The top 8 headlines you might have missed / Haaretz Newsline November 10
From Israel voting to demolish a Bedouin village in favor a new Jewish one, to the arrest of an alleged organized crime boss, Haaretz brings you the top 8 headlines you might have missed.
A delegation of senior U.S. officials is set to arrive in Jerusalem to update the Netanyahu government on the weekend talks in Geneva about Iran's nuclear program.
Amid U.S.-Israel disagreements on Iranian nuclear deal, Anti-Defamation League director Abraham Foxman said Sunday morning that U.S. Secretary of State John Kerry's "outrageous behavior" and "chutzpah" will unite American Jews.
Israel's ministers voted in a special cabinet session to demolish Umm al-Hiran, an unauthorized Bedouin village, and replace it with a religious Jewish community. The village's future is the subject of a Supreme Court case, which is scheduled to be heard next week.
The police arrested crime boss Shalom Domrani Saturday night on suspicion of involvement in several cases of extortion in the Negev city of Netivot, along with six other purported members of his organization.
The Shin Bet security service has refused Prime Minister Benjamin Netanyahu's request to get involved in investigating the bombing of a Tel Aviv prosecutor's vehicle last week, for fear of having to reveal their operational methods should the case go to court.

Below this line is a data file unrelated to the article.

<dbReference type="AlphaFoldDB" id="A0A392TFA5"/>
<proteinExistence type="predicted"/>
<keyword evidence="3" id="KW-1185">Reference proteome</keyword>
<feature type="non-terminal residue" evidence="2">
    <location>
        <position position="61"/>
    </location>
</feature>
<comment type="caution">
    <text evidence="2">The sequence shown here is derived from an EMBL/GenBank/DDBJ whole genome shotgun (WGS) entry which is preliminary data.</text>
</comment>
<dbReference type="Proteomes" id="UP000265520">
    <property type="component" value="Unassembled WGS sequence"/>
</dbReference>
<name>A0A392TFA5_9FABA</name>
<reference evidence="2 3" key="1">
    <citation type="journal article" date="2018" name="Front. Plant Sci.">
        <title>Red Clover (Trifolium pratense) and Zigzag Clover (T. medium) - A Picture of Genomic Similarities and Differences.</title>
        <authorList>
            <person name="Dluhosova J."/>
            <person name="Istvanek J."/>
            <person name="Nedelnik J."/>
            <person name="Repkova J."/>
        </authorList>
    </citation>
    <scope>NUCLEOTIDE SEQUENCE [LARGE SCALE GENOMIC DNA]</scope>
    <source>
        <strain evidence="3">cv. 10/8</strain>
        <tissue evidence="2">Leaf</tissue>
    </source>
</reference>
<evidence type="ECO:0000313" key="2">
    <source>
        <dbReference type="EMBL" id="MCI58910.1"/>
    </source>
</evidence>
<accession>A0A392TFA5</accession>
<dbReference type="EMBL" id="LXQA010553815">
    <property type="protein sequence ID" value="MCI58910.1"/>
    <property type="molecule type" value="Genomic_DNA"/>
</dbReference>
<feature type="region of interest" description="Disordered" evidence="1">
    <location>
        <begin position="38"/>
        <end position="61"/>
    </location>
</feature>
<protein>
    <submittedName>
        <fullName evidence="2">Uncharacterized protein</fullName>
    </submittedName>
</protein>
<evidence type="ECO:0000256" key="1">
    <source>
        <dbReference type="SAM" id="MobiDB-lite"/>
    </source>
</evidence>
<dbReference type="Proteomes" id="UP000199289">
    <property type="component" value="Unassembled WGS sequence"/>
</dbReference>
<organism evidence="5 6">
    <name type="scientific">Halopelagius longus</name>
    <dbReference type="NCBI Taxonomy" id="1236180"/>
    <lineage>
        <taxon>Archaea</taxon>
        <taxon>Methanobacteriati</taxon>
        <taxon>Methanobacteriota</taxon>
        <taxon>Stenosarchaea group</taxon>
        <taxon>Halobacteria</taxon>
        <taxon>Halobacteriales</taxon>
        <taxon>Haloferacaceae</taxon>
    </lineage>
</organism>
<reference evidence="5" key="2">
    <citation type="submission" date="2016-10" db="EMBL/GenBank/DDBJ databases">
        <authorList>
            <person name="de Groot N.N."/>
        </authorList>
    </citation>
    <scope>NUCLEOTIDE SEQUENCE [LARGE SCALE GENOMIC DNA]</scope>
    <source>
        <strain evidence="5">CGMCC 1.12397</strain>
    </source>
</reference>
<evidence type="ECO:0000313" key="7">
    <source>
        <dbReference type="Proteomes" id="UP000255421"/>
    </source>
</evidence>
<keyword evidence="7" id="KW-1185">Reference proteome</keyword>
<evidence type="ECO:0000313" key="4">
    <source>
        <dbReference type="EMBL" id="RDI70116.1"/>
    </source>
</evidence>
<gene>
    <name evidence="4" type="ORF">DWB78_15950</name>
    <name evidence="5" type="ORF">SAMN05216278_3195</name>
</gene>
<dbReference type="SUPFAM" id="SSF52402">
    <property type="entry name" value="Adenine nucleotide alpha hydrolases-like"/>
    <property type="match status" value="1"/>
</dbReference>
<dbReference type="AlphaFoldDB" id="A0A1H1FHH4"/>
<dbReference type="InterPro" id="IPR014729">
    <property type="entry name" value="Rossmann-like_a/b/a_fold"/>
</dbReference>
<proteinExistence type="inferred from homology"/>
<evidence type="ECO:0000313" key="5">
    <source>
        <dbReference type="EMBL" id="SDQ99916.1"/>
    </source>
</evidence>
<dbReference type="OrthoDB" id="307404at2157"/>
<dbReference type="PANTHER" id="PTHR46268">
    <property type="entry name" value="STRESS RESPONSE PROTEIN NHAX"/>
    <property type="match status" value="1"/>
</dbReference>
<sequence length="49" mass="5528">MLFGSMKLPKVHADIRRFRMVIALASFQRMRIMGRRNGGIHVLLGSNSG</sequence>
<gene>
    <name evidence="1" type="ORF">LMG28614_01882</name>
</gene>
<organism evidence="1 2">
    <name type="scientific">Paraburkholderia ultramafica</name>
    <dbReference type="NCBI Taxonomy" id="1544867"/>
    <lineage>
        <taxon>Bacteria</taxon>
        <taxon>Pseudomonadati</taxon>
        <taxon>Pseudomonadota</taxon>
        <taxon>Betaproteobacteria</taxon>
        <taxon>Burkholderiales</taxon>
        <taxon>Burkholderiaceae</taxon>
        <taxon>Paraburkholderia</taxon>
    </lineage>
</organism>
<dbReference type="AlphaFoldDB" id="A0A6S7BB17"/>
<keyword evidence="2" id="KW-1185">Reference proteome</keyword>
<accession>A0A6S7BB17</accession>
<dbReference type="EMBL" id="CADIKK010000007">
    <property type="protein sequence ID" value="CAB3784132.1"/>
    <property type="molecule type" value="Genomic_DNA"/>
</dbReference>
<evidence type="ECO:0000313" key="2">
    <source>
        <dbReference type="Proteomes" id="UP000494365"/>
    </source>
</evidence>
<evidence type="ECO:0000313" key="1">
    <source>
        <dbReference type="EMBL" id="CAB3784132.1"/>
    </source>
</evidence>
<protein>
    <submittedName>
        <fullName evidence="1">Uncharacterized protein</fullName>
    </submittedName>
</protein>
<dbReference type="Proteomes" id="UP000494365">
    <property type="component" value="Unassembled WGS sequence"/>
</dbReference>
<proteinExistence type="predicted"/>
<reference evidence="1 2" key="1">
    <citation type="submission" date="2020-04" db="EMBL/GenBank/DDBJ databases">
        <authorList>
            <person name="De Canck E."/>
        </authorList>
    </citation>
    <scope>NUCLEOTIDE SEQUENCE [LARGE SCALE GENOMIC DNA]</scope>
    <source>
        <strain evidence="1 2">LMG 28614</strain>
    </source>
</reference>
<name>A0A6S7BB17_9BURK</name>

The Israeli cabinet is expected to approve Yisrael Beiteinu leader Avigdor Lieberman's reinstatement as foreign minister following his acquittal last week on charges of fraud and breach of trust, despite calls from the left to keep him out of the minister's seat.
In an 11th hour bid to get NIS 2 billion in "trapped profits," Israel Tax Authority is making supreme efforts to convince three major Israeli companies to pay taxes on accumulated profits that are the product of a law that encouraged firms to invest in Israel and defer payment of taxes in the process.
Syria's opposition is edging toward agreeing to international peace talks in Geneva but wants approval from fighters inside the country first, in order to give the process more legitimacy.